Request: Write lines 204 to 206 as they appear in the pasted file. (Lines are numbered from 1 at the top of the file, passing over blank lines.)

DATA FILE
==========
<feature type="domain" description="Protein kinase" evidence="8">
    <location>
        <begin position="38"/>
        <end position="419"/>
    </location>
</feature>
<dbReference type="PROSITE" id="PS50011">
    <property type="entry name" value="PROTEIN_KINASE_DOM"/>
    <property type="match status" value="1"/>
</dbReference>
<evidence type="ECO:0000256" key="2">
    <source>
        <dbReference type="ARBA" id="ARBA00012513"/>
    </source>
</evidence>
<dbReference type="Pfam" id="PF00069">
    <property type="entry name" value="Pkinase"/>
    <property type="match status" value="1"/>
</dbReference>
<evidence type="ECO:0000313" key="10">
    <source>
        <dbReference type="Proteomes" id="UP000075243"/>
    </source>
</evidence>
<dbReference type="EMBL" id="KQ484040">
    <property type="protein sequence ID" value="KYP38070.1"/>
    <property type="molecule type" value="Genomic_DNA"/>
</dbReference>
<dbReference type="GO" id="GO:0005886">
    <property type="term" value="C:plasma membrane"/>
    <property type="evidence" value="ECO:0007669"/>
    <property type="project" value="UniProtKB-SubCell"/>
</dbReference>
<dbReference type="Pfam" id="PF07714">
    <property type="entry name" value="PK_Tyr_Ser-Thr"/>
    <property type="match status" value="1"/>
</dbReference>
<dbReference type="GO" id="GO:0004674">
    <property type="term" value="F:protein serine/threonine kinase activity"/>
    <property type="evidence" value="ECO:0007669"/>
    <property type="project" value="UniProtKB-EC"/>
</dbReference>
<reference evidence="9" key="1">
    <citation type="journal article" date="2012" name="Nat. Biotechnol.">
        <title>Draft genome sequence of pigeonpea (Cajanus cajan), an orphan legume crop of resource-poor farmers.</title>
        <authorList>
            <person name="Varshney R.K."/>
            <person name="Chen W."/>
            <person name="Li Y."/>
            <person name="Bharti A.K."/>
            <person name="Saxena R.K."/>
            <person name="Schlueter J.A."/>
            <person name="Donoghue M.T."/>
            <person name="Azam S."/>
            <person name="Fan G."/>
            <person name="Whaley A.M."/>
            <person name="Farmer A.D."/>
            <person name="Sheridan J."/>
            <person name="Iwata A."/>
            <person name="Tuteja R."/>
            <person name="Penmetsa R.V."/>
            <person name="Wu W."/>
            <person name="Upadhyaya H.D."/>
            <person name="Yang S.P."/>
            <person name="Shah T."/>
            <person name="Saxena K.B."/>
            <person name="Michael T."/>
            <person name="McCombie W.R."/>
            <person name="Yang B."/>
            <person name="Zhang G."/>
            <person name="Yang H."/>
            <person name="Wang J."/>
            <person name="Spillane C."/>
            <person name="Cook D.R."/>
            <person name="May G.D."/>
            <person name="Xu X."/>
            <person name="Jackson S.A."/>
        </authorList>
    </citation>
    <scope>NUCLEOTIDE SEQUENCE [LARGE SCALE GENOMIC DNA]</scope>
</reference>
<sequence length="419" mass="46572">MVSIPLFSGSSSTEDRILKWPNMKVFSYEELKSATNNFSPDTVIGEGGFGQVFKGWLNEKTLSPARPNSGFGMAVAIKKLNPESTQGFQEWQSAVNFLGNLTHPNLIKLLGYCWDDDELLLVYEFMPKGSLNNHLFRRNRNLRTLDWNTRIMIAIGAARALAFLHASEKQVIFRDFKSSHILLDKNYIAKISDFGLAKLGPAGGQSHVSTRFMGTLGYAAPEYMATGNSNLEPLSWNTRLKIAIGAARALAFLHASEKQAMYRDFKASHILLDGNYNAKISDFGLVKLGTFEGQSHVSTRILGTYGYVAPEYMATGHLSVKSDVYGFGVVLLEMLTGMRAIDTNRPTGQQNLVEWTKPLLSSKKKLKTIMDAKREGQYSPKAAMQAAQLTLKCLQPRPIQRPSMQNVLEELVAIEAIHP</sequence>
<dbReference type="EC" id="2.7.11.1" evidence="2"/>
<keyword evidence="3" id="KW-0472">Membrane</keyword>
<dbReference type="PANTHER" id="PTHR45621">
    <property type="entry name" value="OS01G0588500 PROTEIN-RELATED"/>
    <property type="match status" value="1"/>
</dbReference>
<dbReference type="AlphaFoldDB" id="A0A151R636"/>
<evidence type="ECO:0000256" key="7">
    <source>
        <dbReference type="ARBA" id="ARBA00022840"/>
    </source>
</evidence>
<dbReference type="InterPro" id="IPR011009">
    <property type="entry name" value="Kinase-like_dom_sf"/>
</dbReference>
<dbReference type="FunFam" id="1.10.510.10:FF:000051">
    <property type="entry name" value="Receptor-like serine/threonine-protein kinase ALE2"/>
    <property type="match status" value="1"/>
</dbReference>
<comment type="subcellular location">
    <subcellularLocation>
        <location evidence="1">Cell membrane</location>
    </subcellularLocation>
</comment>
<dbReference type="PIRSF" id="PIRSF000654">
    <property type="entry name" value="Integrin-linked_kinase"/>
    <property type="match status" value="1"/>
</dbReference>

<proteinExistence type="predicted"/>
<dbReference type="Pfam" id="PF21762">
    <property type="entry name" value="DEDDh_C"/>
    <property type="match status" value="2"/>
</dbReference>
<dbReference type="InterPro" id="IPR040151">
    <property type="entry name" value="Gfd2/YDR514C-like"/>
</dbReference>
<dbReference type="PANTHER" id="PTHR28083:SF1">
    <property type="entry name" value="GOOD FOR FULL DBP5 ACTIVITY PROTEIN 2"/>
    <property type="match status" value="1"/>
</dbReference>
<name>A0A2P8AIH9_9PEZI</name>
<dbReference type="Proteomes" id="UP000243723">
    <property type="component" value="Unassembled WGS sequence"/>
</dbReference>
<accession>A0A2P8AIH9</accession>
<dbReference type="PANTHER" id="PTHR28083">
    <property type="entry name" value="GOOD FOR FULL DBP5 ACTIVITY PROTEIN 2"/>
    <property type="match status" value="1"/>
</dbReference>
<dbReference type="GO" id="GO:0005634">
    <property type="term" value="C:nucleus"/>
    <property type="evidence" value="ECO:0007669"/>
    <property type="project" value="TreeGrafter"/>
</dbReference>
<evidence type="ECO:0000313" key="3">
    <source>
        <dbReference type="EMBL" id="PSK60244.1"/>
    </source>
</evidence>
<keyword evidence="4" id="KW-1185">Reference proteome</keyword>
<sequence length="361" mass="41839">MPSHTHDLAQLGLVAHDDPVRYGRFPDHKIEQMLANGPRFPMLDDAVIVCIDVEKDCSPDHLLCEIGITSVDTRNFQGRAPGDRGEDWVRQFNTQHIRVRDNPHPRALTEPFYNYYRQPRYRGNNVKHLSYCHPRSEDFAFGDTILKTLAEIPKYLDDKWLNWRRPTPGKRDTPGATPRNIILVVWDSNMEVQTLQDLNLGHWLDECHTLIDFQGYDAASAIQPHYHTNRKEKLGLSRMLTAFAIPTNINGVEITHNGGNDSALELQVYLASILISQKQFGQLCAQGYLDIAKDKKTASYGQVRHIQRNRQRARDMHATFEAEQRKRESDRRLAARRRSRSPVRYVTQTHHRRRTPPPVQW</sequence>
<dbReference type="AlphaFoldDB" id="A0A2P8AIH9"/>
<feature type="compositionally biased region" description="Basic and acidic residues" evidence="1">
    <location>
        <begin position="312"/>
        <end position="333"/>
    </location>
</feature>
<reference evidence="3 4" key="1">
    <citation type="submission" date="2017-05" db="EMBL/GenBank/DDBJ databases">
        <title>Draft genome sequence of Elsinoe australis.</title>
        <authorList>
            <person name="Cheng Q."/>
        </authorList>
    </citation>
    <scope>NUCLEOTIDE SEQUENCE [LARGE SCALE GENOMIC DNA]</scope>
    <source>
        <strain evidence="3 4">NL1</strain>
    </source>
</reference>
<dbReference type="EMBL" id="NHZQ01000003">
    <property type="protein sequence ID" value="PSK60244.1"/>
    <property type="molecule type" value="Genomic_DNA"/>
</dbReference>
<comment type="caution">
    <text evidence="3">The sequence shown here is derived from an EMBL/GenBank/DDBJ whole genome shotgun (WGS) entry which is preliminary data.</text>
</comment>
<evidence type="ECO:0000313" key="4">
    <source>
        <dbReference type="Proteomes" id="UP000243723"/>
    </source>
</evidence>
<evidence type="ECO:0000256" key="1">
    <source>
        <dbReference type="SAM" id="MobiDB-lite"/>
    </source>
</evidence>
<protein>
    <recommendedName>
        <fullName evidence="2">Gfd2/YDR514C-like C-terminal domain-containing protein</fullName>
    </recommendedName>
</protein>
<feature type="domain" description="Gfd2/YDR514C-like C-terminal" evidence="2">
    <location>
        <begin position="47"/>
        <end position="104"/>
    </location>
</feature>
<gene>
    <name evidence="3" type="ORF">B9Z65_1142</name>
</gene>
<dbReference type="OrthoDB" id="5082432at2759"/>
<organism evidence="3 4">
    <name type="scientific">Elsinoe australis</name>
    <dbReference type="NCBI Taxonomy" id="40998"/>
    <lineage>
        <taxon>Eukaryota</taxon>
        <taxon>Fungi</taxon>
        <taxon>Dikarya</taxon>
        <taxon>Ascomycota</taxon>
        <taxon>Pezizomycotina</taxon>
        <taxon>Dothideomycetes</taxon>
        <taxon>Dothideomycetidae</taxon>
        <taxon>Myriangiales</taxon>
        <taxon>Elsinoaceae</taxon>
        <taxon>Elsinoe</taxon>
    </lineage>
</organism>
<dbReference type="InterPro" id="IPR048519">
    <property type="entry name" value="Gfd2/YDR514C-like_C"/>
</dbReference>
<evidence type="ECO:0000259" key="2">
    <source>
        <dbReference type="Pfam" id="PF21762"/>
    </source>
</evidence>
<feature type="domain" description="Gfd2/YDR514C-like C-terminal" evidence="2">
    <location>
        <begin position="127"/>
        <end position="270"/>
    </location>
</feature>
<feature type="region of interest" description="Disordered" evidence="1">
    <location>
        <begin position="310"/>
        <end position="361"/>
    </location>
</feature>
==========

        <taxon>Dothideomycetes</taxon>
        <taxon>Dothideomycetidae</taxon>
        <taxon>Myriangiales</taxon>